Five questions for Gov. McCrory at Tuesday’s debate
Governor must answer questions about his coal ash coverup and relationship with Duke Energy
During his four years as governor, Pat McCrory has consistently put the profits of polluters over the health and safety of North Carolina families. On Tuesday, Gov. McCrory will defend his abysmal record in his first televised debate with Attorney General Roy Cooper.
Here are five questions that moderator Chuck Todd should as Gov. McCrory about his administration’s ongoing coverup of coal ash pollution across the state, and his relationship with his former employer, Duke Energy:
- Secret Dinner: At the height of the coal ash cleanup debate in 2015, you held a secret dinner meeting at your mansion with Duke Energy executives and state environmental regulators. Shortly afterward, your administration reduced Duke Energy’s coal ash fine from $25 million to $6 million. What agreements were made during your secret dinner meeting?
- Rudo Meeting: Your chief of staff held a last-minute press conference in the dead of night to accuse state toxicologist Dr. Ken Rudo of lying under oath after he testified that you participated in a meeting between Dr. Rudo and your communications director to discuss water safety standards. Now, your chief of staff admits that you did in fact call into the meeting. What did you discuss? Why did you allow your chief of staff to falsely accuse a 30-year state scientist of lying under oath?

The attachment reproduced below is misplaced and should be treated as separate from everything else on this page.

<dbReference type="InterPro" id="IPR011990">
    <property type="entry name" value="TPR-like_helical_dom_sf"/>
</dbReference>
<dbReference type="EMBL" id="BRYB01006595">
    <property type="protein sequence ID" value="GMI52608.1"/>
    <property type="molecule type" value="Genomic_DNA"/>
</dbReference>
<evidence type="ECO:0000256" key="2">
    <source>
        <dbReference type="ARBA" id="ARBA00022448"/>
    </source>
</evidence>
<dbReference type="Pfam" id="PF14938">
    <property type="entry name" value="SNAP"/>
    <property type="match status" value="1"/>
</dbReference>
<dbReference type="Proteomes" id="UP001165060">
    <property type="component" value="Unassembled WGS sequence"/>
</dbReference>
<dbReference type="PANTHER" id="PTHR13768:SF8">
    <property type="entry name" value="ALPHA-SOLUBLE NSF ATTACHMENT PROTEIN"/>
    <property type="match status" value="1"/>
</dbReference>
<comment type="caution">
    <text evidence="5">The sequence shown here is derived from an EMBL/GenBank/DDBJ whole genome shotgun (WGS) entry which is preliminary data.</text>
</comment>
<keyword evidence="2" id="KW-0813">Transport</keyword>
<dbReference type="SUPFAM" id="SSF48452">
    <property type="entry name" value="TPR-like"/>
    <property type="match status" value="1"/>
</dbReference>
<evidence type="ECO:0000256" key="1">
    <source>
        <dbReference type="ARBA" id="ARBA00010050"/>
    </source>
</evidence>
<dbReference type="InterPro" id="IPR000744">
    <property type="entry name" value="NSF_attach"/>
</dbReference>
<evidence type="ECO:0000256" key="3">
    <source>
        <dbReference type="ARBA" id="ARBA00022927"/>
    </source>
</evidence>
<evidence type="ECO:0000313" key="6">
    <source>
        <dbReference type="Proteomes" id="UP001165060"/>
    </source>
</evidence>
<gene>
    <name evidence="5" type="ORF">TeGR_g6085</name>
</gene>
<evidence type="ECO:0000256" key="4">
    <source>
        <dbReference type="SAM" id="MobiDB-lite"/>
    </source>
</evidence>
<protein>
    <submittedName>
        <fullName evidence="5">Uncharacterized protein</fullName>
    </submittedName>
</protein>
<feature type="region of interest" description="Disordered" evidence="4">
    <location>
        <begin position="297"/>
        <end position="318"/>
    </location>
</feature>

- Water Standards: You characterized your attempts to pressure state scientists to weaken water safety standards and cancel hundreds of Do Not Drink orders as a "disagreement among scientists." But not a single state scientist has gone on record agreeing with your position, and state epidemiologist Dr. Megan Davies even resigned over your administration's attempts to mislead the public. So which "scientists" are you talking about? Do they perhaps work for Duke Energy?
- Coal Ash Families: Why will you have dinner with a big corporate polluter who has donated thousands of dollars to your campaign, but you won't take the time to visit any of the hundreds of families who have struggled for over 18 months with contaminated water? Why are you more interested in protecting the corporate interests of Duke Energy than the health and safety of North Carolina families?
- Cleanup Costs: Why did you sign a law allowing Duke Energy to pass the costs of coal ash cleanup on to rate-payers? Why should North Carolina families be forced to pay to clean up Duke Energy's mess?